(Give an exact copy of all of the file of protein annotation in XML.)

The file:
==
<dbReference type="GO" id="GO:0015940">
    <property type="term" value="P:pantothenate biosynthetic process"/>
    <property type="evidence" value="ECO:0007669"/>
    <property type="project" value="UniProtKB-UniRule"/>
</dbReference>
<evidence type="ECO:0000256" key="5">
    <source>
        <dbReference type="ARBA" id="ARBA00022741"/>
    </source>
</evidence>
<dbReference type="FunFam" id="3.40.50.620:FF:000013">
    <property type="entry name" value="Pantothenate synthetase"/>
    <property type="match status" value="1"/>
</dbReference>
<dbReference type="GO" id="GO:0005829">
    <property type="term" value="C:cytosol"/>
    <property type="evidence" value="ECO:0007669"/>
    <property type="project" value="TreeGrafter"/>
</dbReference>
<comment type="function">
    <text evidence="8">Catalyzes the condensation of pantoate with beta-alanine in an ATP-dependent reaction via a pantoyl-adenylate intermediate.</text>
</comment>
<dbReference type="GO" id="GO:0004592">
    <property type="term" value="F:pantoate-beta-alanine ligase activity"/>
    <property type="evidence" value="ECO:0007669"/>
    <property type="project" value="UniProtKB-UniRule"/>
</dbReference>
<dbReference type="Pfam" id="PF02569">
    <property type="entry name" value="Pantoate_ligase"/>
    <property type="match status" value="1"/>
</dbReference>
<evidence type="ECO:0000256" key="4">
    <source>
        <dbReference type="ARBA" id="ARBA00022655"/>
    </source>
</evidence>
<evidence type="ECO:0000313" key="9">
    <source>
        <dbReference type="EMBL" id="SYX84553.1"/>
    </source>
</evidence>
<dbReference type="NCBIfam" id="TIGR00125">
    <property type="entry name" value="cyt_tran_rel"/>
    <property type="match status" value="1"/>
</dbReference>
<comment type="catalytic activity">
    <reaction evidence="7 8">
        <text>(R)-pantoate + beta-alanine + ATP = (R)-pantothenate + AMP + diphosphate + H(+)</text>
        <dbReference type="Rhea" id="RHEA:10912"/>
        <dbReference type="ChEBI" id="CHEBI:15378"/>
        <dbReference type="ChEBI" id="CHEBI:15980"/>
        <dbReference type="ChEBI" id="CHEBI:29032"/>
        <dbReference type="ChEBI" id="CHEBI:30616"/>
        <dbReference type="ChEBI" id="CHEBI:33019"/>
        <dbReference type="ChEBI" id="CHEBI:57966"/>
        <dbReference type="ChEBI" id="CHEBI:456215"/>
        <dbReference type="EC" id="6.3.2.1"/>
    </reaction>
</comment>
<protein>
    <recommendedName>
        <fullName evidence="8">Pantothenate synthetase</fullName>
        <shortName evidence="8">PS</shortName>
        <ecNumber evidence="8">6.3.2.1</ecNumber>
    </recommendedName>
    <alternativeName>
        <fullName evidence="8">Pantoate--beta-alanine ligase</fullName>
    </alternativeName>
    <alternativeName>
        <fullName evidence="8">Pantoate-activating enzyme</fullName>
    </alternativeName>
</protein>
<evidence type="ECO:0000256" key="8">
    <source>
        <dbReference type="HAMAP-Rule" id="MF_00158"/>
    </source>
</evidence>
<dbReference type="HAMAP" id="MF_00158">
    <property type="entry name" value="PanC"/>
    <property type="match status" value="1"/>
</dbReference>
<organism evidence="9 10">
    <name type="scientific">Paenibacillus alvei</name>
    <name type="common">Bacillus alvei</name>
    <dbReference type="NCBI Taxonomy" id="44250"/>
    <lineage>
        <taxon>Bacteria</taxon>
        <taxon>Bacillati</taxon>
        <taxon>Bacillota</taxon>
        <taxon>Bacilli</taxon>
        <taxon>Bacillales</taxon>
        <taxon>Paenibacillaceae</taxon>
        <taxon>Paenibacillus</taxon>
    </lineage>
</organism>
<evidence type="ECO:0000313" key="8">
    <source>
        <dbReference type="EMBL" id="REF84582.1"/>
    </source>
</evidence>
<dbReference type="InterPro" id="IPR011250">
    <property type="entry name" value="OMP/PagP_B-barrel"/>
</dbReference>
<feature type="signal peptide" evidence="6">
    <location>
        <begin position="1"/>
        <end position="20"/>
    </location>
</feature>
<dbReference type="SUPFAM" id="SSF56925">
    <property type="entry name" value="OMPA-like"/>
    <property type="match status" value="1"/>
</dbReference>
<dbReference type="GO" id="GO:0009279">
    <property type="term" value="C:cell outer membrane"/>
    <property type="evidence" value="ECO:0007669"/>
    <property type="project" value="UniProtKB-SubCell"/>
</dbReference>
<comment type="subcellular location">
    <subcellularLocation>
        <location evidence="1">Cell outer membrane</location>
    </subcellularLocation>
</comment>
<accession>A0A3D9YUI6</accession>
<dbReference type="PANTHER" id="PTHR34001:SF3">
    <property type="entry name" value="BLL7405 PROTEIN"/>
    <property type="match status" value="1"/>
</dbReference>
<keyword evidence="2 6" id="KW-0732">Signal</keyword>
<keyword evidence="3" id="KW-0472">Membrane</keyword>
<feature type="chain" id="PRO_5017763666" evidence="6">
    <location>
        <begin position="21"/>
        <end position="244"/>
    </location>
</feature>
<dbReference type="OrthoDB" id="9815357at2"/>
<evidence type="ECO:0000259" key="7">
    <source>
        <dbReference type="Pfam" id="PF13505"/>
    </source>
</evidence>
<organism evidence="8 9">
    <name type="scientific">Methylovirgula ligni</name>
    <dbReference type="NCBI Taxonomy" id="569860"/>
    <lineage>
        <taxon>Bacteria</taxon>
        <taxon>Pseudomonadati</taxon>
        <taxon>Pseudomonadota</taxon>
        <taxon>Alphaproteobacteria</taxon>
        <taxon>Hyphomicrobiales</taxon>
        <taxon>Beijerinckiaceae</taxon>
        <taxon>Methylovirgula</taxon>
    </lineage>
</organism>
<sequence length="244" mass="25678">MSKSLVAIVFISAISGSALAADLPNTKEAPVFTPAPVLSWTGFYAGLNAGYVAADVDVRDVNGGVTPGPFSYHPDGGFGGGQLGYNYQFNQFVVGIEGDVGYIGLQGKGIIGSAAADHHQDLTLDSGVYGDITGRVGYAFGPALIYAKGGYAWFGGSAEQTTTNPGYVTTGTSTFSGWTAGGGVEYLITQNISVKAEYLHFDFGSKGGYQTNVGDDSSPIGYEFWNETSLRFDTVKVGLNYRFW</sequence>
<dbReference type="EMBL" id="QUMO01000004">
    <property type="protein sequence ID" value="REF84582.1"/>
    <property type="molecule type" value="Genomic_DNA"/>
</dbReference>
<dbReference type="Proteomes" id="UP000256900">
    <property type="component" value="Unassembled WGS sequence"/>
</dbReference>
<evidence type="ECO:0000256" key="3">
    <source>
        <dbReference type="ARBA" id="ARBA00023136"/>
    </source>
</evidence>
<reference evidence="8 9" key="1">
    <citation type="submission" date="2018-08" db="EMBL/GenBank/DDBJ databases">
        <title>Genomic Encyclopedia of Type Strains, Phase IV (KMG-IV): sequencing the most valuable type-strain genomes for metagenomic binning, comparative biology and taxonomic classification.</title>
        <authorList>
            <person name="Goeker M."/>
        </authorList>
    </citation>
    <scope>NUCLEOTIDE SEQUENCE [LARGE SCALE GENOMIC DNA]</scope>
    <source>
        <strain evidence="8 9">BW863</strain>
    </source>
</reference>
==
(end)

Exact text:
<dbReference type="GO" id="GO:0015940">
    <property type="term" value="P:pantothenate biosynthetic process"/>
    <property type="evidence" value="ECO:0007669"/>
    <property type="project" value="UniProtKB-UniRule"/>
</dbReference>
<evidence type="ECO:0000256" key="5">
    <source>
        <dbReference type="ARBA" id="ARBA00022741"/>
    </source>
</evidence>
<dbReference type="FunFam" id="3.40.50.620:FF:000013">
    <property type="entry name" value="Pantothenate synthetase"/>
    <property type="match status" value="1"/>
</dbReference>
<dbReference type="GO" id="GO:0005829">
    <property type="term" value="C:cytosol"/>
    <property type="evidence" value="ECO:0007669"/>
    <property type="project" value="TreeGrafter"/>
</dbReference>
<comment type="function">
    <text evidence="8">Catalyzes the condensation of pantoate with beta-alanine in an ATP-dependent reaction via a pantoyl-adenylate intermediate.</text>
</comment>
<dbReference type="GO" id="GO:0004592">
    <property type="term" value="F:pantoate-beta-alanine ligase activity"/>
    <property type="evidence" value="ECO:0007669"/>
    <property type="project" value="UniProtKB-UniRule"/>
</dbReference>
<dbReference type="Pfam" id="PF02569">
    <property type="entry name" value="Pantoate_ligase"/>
    <property type="match status" value="1"/>
</dbReference>
<evidence type="ECO:0000256" key="4">
    <source>
        <dbReference type="ARBA" id="ARBA00022655"/>
    </source>
</evidence>
<evidence type="ECO:0000313" key="9">
    <source>
        <dbReference type="EMBL" id="SYX84553.1"/>
    </source>
</evidence>
<dbReference type="NCBIfam" id="TIGR00125">
    <property type="entry name" value="cyt_tran_rel"/>
    <property type="match status" value="1"/>
</dbReference>
<comment type="catalytic activity">
    <reaction evidence="7 8">
        <text>(R)-pantoate + beta-alanine + ATP = (R)-pantothenate + AMP + diphosphate + H(+)</text>
        <dbReference type="Rhea" id="RHEA:10912"/>
        <dbReference type="ChEBI" id="CHEBI:15378"/>
        <dbReference type="ChEBI" id="CHEBI:15980"/>
        <dbReference type="ChEBI" id="CHEBI:29032"/>
        <dbReference type="ChEBI" id="CHEBI:30616"/>
        <dbReference type="ChEBI" id="CHEBI:33019"/>
        <dbReference type="ChEBI" id="CHEBI:57966"/>
        <dbReference type="ChEBI" id="CHEBI:456215"/>
        <dbReference type="EC" id="6.3.2.1"/>
    </reaction>
</comment>
<protein>
    <recommendedName>
        <fullName evidence="8">Pantothenate synthetase</fullName>
        <shortName evidence="8">PS</shortName>
        <ecNumber evidence="8">6.3.2.1</ecNumber>
    </recommendedName>
    <alternativeName>
        <fullName evidence="8">Pantoate--beta-alanine ligase</fullName>
    </alternativeName>
    <alternativeName>
        <fullName evidence="8">Pantoate-activating enzyme</fullName>
    </alternativeName>
</protein>
<evidence type="ECO:0000256" key="8">
    <source>
        <dbReference type="HAMAP-Rule" id="MF_00158"/>
    </source>
</evidence>
<dbReference type="HAMAP" id="MF_00158">
    <property type="entry name" value="PanC"/>
    <property type="match status" value="1"/>
</dbReference>
<organism evidence="9 10">
    <name type="scientific">Paenibacillus alvei</name>
    <name type="common">Bacillus alvei</name>
    <dbReference type="NCBI Taxonomy" id="44250"/>
    <lineage>
        <taxon>Bacteria</taxon>
        <taxon>Bacillati</taxon>
        <taxon>Bacillota</taxon>
        <taxon>Bacilli</taxon>
        <taxon>Bacillales</taxon>
        <taxon>Paenibacillaceae</taxon>
        <taxon>Paenibacillus</taxon>
    </lineage>
</organism>
<evidence type="ECO:0000313" key="8">
    <source>
        <dbReference type="EMBL" id="REF84582.1"/>
    </source>
</evidence>
<dbReference type="InterPro" id="IPR011250">
    <property type="entry name" value="OMP/PagP_B-barrel"/>
</dbReference>
<feature type="signal peptide" evidence="6">
    <location>
        <begin position="1"/>
        <end position="20"/>
    </location>
</feature>
<dbReference type="SUPFAM" id="SSF56925">
    <property type="entry name" value="OMPA-like"/>
    <property type="match status" value="1"/>
</dbReference>
<dbReference type="GO" id="GO:0009279">
    <property type="term" value="C:cell outer membrane"/>
    <property type="evidence" value="ECO:0007669"/>
    <property type="project" value="UniProtKB-SubCell"/>
</dbReference>
<comment type="subcellular location">
    <subcellularLocation>
        <location evidence="1">Cell outer membrane</location>
    </subcellularLocation>
</comment>
<accession>A0A3D9YUI6</accession>
<dbReference type="PANTHER" id="PTHR34001:SF3">
    <property type="entry name" value="BLL7405 PROTEIN"/>
    <property type="match status" value="1"/>
</dbReference>
<keyword evidence="2 6" id="KW-0732">Signal</keyword>
<keyword evidence="3" id="KW-0472">Membrane</keyword>
<feature type="chain" id="PRO_5017763666" evidence="6">
    <location>
        <begin position="21"/>
        <end position="244"/>
    </location>
</feature>
<dbReference type="OrthoDB" id="9815357at2"/>
<evidence type="ECO:0000259" key="7">
    <source>
        <dbReference type="Pfam" id="PF13505"/>
    </source>
</evidence>
<organism evidence="8 9">
    <name type="scientific">Methylovirgula ligni</name>
    <dbReference type="NCBI Taxonomy" id="569860"/>
    <lineage>
        <taxon>Bacteria</taxon>
        <taxon>Pseudomonadati</taxon>
        <taxon>Pseudomonadota</taxon>
        <taxon>Alphaproteobacteria</taxon>
        <taxon>Hyphomicrobiales</taxon>
        <taxon>Beijerinckiaceae</taxon>
        <taxon>Methylovirgula</taxon>
    </lineage>
</organism>
<sequence length="244" mass="25678">MSKSLVAIVFISAISGSALAADLPNTKEAPVFTPAPVLSWTGFYAGLNAGYVAADVDVRDVNGGVTPGPFSYHPDGGFGGGQLGYNYQFNQFVVGIEGDVGYIGLQGKGIIGSAAADHHQDLTLDSGVYGDITGRVGYAFGPALIYAKGGYAWFGGSAEQTTTNPGYVTTGTSTFSGWTAGGGVEYLITQNISVKAEYLHFDFGSKGGYQTNVGDDSSPIGYEFWNETSLRFDTVKVGLNYRFW</sequence>
<dbReference type="EMBL" id="QUMO01000004">
    <property type="protein sequence ID" value="REF84582.1"/>
    <property type="molecule type" value="Genomic_DNA"/>
</dbReference>
<dbReference type="Proteomes" id="UP000256900">
    <property type="component" value="Unassembled WGS sequence"/>
</dbReference>
<evidence type="ECO:0000256" key="3">
    <source>
        <dbReference type="ARBA" id="ARBA00023136"/>
    </source>
</evidence>
<reference evidence="8 9" key="1">
    <citation type="submission" date="2018-08" db="EMBL/GenBank/DDBJ databases">
        <title>Genomic Encyclopedia of Type Strains, Phase IV (KMG-IV): sequencing the most valuable type-strain genomes for metagenomic binning, comparative biology and taxonomic classification.</title>
        <authorList>
            <person name="Goeker M."/>
        </authorList>
    </citation>
    <scope>NUCLEOTIDE SEQUENCE [LARGE SCALE GENOMIC DNA]</scope>
    <source>
        <strain evidence="8 9">BW863</strain>
    </source>
</reference>